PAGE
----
Need Bees Removed?
International
Beekeeping Forums
October 22, 2014, 11:48:19 AM *
Welcome, Guest. Please login or register.
Did you miss your activation email?

Login with username, password and session length
News: ATTENTION ALL NEW MEMBERS
PLEASE READ THIS OR YOUR ACCOUNT MAY BE DELETED - CLICK HERE
 
   Home   Help Search Calendar bee removal Login Register Chat  

Pages: [1] 2  All   Go Down
  Print  
Author Topic: Removal of bees inside a tree?  (Read 1360 times)
dfizer
House Bee
**
Offline Offline

Gender: Male
Posts: 288

Location: Ballston Spa, New York


« on: June 05, 2013, 09:32:17 AM »

Got a call from someone wanting the bees out of a huge pine tree in their yard but they don't want to cut the tree down.  How do I go about driving the bees out of the tree with out cutting it down?  What is the concept of a trap out and how do you get the queen out of the hollowed out tree?

Please advise -

David
Logged
iddee
Galactic Bee
******
Online Online

Gender: Male
Posts: 6128

Location: Randleman, NC


« Reply #1 on: June 05, 2013, 09:41:11 AM »

http://forum.beemaster.com/index.php/topic,20301.0.html
Logged

"Listen to the mustn'ts, child. Listen to the don'ts. Listen to the shouldn'ts, the impossibles, the won'ts. Listen to the never haves, then listen close to me . . . Anything can happen, child. Anything can be"

*Shel Silverstein*
dfizer
House Bee
**
Offline Offline

Gender: Male
Posts: 288

Location: Ballston Spa, New York


« Reply #2 on: June 05, 2013, 10:20:22 AM »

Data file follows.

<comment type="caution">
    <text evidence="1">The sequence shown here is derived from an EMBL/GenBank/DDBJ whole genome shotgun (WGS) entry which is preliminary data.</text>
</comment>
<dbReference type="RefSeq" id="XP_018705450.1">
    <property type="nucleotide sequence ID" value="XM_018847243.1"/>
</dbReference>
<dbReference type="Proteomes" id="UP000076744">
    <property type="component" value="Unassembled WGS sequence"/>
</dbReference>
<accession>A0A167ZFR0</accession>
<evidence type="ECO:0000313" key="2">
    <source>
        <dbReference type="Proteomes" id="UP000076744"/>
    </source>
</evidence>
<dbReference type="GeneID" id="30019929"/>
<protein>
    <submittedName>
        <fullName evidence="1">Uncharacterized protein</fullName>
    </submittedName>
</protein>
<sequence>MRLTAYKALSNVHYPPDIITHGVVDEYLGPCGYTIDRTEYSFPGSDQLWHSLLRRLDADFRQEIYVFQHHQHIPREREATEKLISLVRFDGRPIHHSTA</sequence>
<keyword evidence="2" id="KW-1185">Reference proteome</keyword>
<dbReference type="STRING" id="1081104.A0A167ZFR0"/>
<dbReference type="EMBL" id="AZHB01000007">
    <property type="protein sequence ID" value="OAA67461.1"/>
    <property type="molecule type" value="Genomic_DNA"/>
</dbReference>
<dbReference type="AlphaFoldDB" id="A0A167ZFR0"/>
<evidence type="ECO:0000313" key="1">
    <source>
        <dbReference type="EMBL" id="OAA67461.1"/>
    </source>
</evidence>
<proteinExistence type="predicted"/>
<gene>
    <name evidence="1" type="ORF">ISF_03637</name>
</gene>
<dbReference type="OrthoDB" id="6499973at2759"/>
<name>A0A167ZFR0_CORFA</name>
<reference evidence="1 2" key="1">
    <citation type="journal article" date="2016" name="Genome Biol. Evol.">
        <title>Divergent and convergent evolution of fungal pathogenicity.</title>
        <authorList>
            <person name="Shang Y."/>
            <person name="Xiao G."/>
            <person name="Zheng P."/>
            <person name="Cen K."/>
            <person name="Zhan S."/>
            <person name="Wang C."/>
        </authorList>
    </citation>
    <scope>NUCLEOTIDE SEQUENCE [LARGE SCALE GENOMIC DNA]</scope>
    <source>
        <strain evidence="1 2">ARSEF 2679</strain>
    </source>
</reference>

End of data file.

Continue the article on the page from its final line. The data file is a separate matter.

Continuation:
Fantastic!  I'll be setting one up tomorrow evening!  Great information!

David
Logged
kathyp
Universal Bee
*******
Offline Offline

Gender: Female
Posts: 15195


Location: boring, oregon


« Reply #3 on: June 05, 2013, 12:15:41 PM »

you might suggest that the have an Arborist look at the tree after you are done.  my experience is that a tree with a hole large enough to support a hive, is often unsound.  this might not matter if the tree is on the back 40, but if it's close to a home or barn....better safe than sorry.
Logged

.....The greatest changes occur in their country without their cooperation. They are not even aware of precisely what has taken place. They suspect it; they have heard of the event by chance. More than that, they are unconcerned with the fortunes of their village, the safety of their streets, the fate of their church and its vestry. They think that such things have nothing to do with them, that they belong to a powerful stranger called “the government.” They enjoy these goods as tenants, without a sense of ownership, and never give a thought to how they might be improved.....